Another impact on Jupiter

Amateur astronomers detect another hit on the giant planet.
By | Published: June 4, 2010 | Last updated on May 18, 2023
Jupiter pre-impact
Christopher Go
2010 Jupiter impact
These two images of Jupiter were taken around 20h30m Universal Time (4:30 P.M. EDT) by Christopher Go from Cebu, Philippines. The one on top shows the planet just before impact. The one below shows the impact as a bright region near the planet’s right edge (circled).
Christopher Go
June 4, 2010
Planetary imager and longtime Astronomy magazine contributor Christopher Go from Cebu, Philippines, and amateur astronomer Anthony Wesley from Murrumbateman, Australia, have captured yet another impact on Jupiter. The fireball appeared in the giant planet’s atmosphere June 3 at 20h30m Universal Time (4:30 P.M. EDT).

In an e-mail to Astronomy that includes impact images and even a video, Go writes, “Today was supposed to be a routine imaging run. Seeing [a measure of atmospheric steadiness] was perfect. The boring side of Jupiter [the one away from the Great Red Spot] was facing Earth. On my second image sequence using a blue filter, I luckily imaged an impact. I did not see this when it happened, but Anthony Wesley saw this in Australia. Anthony sent an alert on this suspected impact and I was able to confirm this with my video.”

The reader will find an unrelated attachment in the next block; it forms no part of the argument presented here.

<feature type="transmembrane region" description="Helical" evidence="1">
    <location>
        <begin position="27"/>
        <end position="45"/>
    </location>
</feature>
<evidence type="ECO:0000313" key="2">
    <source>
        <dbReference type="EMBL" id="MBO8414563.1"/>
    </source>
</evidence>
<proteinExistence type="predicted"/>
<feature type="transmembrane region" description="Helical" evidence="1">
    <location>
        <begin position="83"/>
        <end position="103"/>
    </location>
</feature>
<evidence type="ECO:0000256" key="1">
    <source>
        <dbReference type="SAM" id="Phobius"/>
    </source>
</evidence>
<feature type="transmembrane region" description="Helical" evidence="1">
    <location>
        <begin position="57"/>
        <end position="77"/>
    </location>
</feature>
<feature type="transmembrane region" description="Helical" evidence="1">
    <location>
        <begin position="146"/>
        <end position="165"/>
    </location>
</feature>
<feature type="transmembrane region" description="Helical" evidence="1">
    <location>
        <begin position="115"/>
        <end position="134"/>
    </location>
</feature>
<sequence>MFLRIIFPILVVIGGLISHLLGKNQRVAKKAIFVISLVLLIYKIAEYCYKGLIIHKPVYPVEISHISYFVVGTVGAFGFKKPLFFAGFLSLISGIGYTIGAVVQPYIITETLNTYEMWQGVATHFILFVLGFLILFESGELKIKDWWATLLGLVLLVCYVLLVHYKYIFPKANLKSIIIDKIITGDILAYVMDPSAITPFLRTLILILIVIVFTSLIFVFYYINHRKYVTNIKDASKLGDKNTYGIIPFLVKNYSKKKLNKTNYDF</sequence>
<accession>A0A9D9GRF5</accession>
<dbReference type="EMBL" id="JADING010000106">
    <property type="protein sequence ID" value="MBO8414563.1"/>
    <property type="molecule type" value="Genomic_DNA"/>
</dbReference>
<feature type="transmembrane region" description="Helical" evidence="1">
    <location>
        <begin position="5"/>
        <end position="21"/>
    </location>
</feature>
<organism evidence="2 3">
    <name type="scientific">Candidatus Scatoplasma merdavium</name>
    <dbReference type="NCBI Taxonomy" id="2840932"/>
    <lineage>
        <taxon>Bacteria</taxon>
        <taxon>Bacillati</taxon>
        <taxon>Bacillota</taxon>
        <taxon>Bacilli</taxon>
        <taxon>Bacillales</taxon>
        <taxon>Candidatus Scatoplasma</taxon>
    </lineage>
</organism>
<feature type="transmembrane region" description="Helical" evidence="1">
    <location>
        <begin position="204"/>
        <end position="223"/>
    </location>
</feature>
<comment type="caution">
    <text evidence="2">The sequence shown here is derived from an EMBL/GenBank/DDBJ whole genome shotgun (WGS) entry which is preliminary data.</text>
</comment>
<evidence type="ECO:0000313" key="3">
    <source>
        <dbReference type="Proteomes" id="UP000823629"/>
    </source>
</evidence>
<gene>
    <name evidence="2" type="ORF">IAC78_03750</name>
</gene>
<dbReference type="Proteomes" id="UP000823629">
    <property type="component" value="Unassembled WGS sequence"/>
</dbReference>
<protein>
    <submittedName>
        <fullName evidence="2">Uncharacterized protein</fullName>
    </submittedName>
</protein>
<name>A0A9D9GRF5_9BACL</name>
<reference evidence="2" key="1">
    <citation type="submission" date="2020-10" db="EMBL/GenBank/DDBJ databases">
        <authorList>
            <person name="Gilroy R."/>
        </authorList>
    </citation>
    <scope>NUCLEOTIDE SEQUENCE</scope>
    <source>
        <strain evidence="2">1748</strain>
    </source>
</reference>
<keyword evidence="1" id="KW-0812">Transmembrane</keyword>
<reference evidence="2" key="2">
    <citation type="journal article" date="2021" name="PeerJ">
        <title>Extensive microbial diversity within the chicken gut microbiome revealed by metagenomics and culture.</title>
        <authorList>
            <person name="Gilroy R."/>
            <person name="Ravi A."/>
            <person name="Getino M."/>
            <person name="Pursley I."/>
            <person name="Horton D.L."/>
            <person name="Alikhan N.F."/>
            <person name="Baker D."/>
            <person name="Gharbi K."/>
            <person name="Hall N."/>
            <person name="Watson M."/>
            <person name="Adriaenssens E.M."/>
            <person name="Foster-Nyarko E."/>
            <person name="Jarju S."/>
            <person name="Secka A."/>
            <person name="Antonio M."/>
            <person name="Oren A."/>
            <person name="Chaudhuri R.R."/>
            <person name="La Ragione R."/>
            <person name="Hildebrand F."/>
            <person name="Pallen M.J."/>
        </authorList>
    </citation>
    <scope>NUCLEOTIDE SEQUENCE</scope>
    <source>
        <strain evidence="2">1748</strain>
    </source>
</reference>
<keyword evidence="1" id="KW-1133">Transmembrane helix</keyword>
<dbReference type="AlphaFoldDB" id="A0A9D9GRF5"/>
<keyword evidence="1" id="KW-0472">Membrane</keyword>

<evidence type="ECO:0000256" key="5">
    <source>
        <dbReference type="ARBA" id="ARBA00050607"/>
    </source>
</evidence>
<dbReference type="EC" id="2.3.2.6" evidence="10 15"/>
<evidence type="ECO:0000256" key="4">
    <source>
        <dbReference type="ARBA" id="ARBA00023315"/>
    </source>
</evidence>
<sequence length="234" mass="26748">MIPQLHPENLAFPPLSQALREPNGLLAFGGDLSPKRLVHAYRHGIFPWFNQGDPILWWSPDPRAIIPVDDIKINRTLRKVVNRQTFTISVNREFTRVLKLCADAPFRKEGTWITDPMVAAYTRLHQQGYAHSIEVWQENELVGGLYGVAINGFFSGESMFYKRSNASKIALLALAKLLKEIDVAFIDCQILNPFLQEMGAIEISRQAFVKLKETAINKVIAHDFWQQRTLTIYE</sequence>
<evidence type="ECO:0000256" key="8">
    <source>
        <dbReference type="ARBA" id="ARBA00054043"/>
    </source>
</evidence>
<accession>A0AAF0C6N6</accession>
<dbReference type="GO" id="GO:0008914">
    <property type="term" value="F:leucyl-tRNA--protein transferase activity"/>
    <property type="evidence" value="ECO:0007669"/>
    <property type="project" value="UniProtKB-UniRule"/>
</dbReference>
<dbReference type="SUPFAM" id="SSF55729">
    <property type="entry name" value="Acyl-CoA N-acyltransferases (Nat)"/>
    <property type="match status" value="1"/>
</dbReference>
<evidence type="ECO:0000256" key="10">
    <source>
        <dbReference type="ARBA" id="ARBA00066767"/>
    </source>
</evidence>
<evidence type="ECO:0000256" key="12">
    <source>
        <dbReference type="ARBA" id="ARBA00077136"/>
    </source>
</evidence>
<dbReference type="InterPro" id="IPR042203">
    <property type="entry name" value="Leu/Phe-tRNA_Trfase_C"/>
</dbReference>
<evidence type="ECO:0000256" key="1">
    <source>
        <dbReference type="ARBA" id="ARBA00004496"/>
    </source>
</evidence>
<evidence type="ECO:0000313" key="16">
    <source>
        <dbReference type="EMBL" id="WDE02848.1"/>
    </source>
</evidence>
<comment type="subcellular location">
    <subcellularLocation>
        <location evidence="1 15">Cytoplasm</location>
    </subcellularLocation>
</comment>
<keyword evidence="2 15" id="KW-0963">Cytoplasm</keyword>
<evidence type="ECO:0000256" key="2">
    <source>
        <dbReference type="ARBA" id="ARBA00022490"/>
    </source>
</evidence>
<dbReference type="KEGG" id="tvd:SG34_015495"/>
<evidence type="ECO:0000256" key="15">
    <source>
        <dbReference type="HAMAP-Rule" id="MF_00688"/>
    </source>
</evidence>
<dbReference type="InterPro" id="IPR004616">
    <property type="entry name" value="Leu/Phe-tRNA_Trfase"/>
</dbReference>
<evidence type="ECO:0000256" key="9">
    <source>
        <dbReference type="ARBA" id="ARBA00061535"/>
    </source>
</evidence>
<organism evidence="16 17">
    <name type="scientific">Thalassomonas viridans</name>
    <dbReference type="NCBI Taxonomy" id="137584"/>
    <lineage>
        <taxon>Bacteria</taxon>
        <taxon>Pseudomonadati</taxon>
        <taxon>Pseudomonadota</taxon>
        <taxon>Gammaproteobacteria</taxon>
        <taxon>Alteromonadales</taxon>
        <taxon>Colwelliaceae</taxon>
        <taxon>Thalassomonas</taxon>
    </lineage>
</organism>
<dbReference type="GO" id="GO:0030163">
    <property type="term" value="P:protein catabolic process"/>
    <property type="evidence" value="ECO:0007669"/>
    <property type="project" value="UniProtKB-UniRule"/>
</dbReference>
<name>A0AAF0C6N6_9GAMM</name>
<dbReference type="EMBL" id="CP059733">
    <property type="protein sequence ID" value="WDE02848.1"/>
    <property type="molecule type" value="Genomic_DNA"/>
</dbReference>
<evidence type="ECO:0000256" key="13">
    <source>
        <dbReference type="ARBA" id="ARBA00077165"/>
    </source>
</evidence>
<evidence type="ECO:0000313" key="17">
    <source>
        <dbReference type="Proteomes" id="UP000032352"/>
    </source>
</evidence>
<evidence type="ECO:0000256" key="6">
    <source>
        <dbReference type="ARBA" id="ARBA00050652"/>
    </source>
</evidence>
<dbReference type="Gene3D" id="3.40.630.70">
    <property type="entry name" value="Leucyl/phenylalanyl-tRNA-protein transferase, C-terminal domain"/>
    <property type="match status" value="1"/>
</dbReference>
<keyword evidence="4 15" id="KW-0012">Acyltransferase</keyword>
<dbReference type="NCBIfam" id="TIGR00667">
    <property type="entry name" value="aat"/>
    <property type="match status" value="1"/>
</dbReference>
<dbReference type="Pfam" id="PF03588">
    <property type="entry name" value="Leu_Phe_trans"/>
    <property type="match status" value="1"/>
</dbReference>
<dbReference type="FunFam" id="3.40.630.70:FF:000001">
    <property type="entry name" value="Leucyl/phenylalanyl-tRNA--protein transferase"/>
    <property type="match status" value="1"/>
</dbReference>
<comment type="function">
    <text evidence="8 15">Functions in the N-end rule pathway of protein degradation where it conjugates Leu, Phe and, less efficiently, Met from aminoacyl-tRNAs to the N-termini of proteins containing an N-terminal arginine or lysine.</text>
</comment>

This impact occurred within Jupiter’s recently faded South Equatorial Belt. Go said that this is good timing because it will make it easier to find a dark remnant from the blast, if one appears. He finished his e-mail by saying, “I would like congratulate my friend Anthony Wesley for having such a sharp eye on this historic find!”

Jupiter has been the target of several impactors within the last two decades. In July 1994, 21 fragments of Comet Shoemaker-Levy 9 hit the planet. More recently, a 0.3-mile-wide (0.5 kilometer) asteroid struck Jupiter July 18, 2009. Wesley also was the first to spot that impact, which galvanized the astronomical community into studying the collision site.

Planetary imager Christopher Go created the below video showing the June 3 impact on Jupiter from individual frames he took through this telescope-camera combination.
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